The letter to Mr. Biden was not signed by Democratic leaders in the Senate and House, who have been generally supportive of the administration's border strategy.
On Thursday, House Minority Leader Hakeem Jeffries said Mr. Biden was seeking to address U.S. border and immigration policy in "a forward-looking way."
"I haven't seen the letter but we look forward to, as Democrats and as members of Congress, having a healthy discussion about how do we deal with the complexity of issues connected to comprehensive immigration reform and making sure we have a safe, secure and strong border," Jeffries said.
Beyond the criticism from some of his Democratic allies, Mr. Biden's border strategy has also continued to garner strong Republican push back, even with the heightened enforcement measures. Earlier this week, 20 Republican-led states led by Texas asked a federal judge to halt the sponsorship policy for migrants from Cuba, Nicaragua, Haiti and Venezuela, arguing that the program violates U.S. immigration law.
On a call with reporters Wednesday, administration officials said the states' lawsuit could undermine their stated objective of reducing illegal migration, since Mexico could "revisit" its decision to accept migrants expelled from the U.S. if the U.S. could not uphold its commitment to accept up to 30,000 migrants with sponsors each month.
"These expanded border enforcement measures are working," Homeland Security Secretary Alejandro Mayorkas said Wednesday. "It is incomprehensible that some states who stand to benefit from these highly effective enforcement measures are seeking to block them and cause more irregular migration at our southern border."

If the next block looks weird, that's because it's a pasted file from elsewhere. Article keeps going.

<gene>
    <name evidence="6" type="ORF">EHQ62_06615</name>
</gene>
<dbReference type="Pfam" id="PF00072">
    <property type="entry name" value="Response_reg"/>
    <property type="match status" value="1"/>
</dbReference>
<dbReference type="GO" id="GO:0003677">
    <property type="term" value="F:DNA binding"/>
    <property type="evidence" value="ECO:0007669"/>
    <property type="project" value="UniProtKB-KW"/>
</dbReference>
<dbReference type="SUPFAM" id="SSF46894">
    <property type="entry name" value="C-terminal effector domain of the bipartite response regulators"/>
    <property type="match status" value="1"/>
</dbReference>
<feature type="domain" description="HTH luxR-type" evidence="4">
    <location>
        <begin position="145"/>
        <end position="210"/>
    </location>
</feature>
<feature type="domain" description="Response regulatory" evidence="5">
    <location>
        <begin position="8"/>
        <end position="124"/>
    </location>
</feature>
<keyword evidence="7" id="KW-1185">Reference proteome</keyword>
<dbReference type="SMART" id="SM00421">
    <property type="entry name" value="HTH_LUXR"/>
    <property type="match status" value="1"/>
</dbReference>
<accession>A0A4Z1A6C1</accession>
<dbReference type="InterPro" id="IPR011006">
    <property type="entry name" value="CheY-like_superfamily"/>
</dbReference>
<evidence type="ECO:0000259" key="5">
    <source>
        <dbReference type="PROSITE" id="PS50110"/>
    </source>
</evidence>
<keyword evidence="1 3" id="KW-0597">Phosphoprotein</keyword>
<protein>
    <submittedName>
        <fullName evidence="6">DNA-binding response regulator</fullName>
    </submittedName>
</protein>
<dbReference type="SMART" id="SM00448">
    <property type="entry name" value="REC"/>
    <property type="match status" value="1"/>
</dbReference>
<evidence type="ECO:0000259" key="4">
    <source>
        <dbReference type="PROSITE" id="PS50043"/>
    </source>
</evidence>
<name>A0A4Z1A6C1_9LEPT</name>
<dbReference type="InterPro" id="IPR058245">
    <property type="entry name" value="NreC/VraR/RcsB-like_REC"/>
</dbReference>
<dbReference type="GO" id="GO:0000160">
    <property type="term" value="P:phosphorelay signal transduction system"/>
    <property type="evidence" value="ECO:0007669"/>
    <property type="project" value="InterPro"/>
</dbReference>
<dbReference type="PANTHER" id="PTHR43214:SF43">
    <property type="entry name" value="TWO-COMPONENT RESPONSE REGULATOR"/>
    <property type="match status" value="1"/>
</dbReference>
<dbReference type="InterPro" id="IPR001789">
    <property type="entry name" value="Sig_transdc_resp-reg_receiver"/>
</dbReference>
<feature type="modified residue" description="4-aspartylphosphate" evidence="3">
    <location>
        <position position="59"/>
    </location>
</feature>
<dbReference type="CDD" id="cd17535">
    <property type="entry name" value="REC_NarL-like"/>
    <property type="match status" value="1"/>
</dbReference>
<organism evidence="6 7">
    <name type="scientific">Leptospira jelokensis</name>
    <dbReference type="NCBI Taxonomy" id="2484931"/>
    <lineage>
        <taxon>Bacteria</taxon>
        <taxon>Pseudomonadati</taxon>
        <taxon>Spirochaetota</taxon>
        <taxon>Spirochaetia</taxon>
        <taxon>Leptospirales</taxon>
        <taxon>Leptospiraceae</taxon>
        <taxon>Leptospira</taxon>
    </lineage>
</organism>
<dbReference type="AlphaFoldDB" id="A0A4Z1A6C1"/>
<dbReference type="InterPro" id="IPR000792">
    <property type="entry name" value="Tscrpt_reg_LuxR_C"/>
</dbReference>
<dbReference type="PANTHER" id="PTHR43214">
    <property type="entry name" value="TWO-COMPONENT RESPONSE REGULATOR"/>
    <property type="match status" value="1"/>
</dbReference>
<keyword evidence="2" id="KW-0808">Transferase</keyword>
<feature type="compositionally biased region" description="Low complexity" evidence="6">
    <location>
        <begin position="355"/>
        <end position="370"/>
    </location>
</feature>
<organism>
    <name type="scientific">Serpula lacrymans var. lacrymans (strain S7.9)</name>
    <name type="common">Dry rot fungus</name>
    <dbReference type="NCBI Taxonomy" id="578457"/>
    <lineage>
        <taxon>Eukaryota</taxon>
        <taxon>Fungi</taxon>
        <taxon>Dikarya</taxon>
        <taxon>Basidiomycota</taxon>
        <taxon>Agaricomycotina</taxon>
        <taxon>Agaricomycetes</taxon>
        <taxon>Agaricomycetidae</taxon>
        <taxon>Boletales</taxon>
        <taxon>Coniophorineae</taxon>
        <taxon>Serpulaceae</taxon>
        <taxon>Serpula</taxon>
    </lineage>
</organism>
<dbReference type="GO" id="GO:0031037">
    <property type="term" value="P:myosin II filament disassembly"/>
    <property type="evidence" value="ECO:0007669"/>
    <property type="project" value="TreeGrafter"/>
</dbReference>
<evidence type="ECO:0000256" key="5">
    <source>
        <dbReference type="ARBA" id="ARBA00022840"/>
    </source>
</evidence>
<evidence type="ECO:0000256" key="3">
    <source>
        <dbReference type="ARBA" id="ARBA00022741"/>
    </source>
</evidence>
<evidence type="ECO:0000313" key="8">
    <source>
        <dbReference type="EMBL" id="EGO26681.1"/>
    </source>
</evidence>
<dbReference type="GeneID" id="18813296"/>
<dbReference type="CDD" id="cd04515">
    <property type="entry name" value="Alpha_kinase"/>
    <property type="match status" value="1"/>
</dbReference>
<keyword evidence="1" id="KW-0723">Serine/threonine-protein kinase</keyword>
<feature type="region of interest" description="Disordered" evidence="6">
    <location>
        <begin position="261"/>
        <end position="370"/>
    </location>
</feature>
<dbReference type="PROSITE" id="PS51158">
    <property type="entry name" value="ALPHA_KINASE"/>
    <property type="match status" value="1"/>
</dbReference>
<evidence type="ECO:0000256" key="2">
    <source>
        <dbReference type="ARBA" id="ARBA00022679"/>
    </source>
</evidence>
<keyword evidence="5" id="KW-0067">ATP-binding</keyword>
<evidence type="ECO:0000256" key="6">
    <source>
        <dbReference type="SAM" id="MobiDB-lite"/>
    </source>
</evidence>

Daily encounters of migrants along the U.S.-Mexico border have dropped by over 40% from December, when they soared to a record high. As of earlier this week, U.S. border officials were averaging 115 daily encounters with migrants from Cuba, Haiti, Nicaragua and Venezuela - a 97% drop from 3,367 in early December.
Theresa Cardinal Brown, a former Department of Homeland Security immigration official under Presidents Barack Obama and George W. Bush, said it's too soon for the administration to "claim victory," arguing that additional data is needed to better understand whether the measures will reduce border arrivals in the long-term.
Cardinal Brown noted the new policies only apply to four nationalities and exclude migrants from Colombia, Ecuador and other countries that have seen record numbers of their citizens trek to the U.S. border. Some migrants may also try to evade border agents to avoid being expelled to Mexico, she added.
"There are criminal smuggling organizations involved that have incentives to deliver on promises they gave people to get into the country," Cardinal Brown said. "People that are desperate to get into the United States will find a way to get into the United States."